Part 11. Rope-a-Dope
Muhammed Ali was facing one of his toughest opponents ever. Grizzled and worn from
years of boxing, Ali wondered if his best fight would be good enough to keep his
championship belt. This opponent had taken him to the limit before, and Ali decided
that something special was needed to give him an edge, something that his opponent
would not be prepared for and would likely be unable to counter effectively. Ali
decided to employ a strategy he called Rope-a-Dope: just wait at the ringside and
position himself defensively, wait for his opponent to tire himself out with ineffective
blows, and then finish him off.
This strategy of using an opponent's own aggresiveness against him was somewhat
effective, though certainly anything from being a crowd-pleaser. Amid boos and jeers,
Ali managed to avoid enough serious blows to win the bout and maintain his heavyweight
title. Not exactly the prettiest bout in world history, certainly nothing for ringside
scholars to provide to their students in the way of form, the tactic nonetheless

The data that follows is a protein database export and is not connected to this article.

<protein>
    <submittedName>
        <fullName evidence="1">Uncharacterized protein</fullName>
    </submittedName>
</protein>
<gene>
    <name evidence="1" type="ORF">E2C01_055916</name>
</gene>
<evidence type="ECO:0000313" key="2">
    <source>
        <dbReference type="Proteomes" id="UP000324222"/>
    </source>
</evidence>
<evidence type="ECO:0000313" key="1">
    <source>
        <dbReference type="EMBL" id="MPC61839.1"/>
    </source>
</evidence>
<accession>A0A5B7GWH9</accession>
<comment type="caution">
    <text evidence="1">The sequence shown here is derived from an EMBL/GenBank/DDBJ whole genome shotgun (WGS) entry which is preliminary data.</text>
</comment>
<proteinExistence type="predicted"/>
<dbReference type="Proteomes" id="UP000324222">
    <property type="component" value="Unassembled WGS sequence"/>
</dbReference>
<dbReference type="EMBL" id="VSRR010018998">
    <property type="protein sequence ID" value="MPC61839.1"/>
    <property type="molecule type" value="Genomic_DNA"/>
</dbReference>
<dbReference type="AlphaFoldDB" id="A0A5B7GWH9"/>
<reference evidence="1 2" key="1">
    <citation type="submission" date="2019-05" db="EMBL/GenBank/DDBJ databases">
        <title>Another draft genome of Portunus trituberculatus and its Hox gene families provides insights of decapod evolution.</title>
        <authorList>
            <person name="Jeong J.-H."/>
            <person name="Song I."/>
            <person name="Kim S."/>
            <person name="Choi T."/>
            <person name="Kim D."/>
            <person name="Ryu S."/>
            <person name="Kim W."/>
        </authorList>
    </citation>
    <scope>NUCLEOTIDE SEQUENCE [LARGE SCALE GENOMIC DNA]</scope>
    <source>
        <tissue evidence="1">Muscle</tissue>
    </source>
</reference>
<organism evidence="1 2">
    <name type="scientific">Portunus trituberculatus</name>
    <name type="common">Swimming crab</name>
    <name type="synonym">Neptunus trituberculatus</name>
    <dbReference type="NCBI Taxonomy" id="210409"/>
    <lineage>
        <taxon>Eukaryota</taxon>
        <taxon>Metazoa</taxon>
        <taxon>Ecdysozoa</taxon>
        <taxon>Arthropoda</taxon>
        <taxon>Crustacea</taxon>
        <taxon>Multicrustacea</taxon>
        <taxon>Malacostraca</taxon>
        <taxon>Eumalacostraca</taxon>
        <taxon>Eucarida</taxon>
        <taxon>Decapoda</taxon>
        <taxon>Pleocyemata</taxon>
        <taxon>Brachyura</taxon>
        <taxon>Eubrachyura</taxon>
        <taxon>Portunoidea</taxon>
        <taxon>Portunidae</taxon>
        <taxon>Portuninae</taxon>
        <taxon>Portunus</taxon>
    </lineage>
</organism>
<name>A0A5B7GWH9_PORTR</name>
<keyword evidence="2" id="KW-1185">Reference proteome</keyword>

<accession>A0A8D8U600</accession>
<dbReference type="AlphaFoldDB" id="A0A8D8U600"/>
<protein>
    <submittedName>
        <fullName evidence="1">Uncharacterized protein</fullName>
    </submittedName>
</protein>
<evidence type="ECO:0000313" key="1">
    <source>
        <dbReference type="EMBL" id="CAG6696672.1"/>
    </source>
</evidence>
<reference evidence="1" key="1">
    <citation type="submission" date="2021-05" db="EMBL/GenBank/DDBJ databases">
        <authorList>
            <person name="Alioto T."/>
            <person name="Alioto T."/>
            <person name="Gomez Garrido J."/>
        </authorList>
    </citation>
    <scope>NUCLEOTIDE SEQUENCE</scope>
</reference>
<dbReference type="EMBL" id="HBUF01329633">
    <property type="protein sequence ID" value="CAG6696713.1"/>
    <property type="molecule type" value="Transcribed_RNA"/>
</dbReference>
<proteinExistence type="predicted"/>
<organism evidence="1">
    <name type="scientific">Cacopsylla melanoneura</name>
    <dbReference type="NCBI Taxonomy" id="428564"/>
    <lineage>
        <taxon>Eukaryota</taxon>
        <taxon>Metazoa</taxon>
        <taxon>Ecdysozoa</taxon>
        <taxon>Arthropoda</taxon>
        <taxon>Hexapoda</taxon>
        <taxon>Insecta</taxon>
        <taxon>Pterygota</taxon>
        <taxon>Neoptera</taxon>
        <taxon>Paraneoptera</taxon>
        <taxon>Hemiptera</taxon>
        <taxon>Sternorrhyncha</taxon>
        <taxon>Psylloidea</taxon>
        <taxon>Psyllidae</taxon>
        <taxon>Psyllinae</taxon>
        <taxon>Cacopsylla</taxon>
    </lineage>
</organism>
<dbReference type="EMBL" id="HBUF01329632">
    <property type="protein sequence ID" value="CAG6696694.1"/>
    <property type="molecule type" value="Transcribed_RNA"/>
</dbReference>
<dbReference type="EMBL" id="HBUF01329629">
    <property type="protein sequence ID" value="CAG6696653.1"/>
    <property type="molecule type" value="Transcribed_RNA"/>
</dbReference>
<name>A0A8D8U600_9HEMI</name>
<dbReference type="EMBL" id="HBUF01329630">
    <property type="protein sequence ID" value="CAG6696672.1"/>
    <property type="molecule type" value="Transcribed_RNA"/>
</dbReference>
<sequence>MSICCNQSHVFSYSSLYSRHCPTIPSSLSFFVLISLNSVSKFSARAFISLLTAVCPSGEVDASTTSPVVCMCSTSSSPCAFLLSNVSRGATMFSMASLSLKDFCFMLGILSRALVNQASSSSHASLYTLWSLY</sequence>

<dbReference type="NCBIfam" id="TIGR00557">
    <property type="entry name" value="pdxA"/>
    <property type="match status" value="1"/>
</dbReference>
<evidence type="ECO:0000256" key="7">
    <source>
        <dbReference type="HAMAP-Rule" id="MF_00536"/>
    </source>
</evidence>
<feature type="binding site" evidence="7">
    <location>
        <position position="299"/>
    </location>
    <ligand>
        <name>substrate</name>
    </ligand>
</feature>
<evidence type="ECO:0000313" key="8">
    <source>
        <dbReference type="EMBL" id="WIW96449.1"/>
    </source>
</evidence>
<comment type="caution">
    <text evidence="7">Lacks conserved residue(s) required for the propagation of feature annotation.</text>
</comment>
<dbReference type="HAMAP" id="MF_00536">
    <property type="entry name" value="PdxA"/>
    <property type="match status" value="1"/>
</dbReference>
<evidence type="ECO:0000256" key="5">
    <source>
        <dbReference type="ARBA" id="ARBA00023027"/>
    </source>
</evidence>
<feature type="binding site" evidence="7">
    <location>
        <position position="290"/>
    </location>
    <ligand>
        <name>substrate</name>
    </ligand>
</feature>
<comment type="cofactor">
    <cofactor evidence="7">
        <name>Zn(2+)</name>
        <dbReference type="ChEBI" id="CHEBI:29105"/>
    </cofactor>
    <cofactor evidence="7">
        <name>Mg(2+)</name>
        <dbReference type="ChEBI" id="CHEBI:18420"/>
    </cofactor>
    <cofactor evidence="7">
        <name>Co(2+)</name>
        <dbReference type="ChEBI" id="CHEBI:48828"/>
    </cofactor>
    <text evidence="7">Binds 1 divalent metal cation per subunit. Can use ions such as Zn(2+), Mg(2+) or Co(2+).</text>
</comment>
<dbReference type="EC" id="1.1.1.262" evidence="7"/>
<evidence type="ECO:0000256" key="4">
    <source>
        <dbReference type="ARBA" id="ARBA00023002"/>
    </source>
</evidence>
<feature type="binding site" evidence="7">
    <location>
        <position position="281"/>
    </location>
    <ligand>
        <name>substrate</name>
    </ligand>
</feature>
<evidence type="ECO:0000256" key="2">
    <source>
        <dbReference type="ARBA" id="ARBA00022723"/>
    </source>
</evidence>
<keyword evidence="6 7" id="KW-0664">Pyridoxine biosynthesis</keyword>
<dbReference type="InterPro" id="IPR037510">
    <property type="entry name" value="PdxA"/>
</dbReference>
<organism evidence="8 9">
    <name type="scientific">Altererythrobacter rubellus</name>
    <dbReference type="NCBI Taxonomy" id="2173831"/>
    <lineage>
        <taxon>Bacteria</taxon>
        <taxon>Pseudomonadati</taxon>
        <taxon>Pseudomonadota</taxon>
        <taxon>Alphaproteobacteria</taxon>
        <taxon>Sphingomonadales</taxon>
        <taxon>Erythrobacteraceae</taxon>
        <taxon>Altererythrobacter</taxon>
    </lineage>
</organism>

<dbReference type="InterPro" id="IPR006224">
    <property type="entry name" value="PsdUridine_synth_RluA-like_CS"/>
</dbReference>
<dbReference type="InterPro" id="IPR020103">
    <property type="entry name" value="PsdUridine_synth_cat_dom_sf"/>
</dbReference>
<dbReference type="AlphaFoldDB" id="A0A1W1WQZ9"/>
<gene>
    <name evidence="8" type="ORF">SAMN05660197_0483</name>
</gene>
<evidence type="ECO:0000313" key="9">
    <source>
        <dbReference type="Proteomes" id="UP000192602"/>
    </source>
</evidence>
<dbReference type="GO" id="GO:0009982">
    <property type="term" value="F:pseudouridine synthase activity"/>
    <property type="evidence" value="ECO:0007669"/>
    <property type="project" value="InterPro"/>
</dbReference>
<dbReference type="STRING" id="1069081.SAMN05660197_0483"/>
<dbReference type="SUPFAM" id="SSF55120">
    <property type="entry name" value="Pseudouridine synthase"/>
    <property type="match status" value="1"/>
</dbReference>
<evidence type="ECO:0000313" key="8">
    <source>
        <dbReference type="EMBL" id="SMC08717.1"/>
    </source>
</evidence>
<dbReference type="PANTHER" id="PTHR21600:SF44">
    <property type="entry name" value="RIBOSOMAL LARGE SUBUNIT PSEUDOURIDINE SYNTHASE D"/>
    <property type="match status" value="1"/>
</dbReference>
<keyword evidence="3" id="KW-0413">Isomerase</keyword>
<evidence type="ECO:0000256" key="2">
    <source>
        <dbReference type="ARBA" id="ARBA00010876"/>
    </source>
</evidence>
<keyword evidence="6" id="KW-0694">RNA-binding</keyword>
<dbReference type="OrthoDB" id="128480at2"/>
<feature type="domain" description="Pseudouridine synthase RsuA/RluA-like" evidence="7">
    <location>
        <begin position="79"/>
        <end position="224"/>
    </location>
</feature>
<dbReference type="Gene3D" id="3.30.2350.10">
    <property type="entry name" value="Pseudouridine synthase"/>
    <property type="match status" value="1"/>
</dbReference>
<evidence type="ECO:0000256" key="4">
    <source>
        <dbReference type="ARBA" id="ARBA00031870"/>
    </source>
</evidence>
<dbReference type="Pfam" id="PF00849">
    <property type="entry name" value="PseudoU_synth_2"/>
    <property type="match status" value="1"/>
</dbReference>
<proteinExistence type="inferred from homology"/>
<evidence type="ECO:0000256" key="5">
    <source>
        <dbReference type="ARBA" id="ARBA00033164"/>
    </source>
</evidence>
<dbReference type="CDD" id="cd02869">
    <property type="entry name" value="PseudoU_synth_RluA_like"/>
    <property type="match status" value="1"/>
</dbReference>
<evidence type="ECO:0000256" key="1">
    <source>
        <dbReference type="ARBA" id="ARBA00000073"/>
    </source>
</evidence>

did the job. Although some would question the sportsmanship of such a strategy,
there was nothing in the rules against it, and the title stayed with Ali.
When facing an extremely aggressive opponent, one particularly prone to swing for
the knockout punch at every turn, IBM has found the Rope-a-Dope strategy to be surprisingly
effective. Instead of engaging Microsoft directly in a bitter head-on battle for
software supremacy, IBM has taken a defensive position that relies on its unassailable
reputation with major corporations, yet leaves the foundation operating system position
firmly in Microsoft's camp. IBM knows that the scoring punches are tallied in the
areas of middleware, transaction processing, and secure commerce, so it yields the
less lucrative but heavily marketed operating system territory to Microsoft.
Swinging wildly for absolute supremacy on the desktop, Microsoft has begun to show
signs of tiring. While distracted by the boos of the crowd, their fighting stance
has drawn the ire of the referees at the Department of Justice. While IBM continues
to jab with precision at carefully targeted market segments, Microsoft's overaggressive
style has caused it to bump heads with an arena full of Java fans and a crowd of
worried Netscape supporters. By swinging at anything that moves, Microsoft misses
its most important target -- IBM -- and thus scores minimal points in head-on matches.
With victory more and more in doubt, Microsoft indeed looks like a bunch of paranoid
fools playing to the crowd when Mr. Gates tells an interviewer, "IBM tried
to eliminate us! IBM is out to get us!"
Sooner or later, IBM will find that the time to return to the offensive has arrived.
The crowd may not be happy with the fighting methods, but they will eventually be
satisfied with a victory nonetheless.
Most recent revision: January 23, 1998
Copyright © 1998, Tom Nadeau
All Rights Reserved.